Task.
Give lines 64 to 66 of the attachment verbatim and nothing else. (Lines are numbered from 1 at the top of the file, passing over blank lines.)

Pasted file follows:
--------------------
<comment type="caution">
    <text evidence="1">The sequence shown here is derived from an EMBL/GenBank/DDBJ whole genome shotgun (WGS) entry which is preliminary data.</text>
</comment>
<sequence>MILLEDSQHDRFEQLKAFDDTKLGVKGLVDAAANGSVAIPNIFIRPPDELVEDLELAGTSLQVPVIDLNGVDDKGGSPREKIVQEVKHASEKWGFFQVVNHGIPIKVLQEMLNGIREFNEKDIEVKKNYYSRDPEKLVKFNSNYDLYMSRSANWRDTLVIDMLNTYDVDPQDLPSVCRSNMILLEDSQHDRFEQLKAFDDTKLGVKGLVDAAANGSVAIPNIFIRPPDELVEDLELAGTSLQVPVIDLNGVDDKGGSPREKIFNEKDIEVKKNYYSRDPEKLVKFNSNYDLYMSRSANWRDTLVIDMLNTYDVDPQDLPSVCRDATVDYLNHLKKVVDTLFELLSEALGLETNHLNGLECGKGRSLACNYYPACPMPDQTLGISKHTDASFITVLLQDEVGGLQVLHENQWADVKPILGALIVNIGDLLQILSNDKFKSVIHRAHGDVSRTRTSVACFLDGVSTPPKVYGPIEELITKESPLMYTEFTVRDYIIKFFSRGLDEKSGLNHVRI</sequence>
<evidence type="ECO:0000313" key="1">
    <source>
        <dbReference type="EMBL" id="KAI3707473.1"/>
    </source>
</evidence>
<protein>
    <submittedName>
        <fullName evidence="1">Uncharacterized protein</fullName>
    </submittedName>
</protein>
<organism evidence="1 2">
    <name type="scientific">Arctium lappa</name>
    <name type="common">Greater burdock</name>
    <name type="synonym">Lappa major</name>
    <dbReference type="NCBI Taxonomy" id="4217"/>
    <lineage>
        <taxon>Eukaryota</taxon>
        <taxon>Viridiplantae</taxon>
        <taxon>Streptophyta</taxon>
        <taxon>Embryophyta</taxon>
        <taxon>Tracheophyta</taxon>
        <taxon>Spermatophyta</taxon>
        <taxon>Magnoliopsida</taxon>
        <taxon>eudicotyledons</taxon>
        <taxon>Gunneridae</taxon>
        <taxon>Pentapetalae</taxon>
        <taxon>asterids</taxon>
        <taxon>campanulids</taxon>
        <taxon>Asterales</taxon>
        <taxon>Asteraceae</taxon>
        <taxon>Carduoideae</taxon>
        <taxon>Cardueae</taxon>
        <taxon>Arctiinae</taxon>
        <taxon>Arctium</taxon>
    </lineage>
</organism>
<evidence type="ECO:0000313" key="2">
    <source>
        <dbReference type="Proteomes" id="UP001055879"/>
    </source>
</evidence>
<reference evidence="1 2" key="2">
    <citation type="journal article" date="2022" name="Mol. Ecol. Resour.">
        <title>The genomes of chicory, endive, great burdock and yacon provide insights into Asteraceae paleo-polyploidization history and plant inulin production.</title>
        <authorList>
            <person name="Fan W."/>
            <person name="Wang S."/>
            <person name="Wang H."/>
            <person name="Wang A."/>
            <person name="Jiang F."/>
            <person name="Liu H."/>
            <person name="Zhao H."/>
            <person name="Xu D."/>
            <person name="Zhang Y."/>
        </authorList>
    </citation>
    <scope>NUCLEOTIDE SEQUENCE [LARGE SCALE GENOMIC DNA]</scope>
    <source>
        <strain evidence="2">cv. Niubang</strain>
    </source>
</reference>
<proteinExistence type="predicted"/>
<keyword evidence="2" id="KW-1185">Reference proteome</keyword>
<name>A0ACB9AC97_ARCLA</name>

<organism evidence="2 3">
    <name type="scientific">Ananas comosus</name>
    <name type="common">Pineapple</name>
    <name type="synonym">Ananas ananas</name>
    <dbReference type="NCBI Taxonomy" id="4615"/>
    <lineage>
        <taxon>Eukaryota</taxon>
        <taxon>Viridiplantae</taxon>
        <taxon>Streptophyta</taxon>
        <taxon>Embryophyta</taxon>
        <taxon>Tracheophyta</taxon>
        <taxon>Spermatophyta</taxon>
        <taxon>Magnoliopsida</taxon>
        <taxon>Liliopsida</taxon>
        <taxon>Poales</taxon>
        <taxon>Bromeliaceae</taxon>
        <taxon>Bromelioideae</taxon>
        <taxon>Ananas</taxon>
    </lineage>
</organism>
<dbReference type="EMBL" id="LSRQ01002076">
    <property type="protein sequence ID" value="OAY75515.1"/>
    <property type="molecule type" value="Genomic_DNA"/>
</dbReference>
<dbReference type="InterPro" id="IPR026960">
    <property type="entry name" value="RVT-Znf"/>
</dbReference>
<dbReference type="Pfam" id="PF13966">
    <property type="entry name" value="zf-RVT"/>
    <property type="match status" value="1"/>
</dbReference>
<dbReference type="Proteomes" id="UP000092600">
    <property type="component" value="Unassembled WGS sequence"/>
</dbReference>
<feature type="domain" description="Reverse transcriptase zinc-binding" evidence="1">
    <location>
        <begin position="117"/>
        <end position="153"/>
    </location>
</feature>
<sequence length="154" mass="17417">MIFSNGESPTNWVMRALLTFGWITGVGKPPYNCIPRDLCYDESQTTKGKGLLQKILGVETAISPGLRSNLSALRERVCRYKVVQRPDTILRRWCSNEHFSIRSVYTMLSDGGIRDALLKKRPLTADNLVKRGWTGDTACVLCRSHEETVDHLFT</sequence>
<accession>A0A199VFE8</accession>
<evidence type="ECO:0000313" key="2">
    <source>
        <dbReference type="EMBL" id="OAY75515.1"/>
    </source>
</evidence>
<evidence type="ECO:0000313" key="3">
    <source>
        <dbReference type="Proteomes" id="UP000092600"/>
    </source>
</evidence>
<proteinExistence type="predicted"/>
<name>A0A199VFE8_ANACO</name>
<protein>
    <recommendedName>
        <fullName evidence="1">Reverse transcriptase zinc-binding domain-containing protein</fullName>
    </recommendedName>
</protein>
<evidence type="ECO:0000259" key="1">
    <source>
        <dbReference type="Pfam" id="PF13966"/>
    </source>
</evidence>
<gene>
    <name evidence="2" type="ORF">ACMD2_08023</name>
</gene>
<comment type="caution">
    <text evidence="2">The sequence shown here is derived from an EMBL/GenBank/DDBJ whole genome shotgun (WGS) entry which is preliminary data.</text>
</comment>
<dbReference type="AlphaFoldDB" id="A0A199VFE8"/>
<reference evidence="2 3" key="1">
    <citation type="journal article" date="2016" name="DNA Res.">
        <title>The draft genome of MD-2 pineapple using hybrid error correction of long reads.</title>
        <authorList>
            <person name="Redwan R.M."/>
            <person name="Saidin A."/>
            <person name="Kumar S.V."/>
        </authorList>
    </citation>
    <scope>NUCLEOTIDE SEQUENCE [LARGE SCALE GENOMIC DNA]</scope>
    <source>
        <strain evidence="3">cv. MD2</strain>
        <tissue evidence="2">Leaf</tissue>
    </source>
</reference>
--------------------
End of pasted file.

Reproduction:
    </source>
</reference>
<proteinExistence type="predicted"/>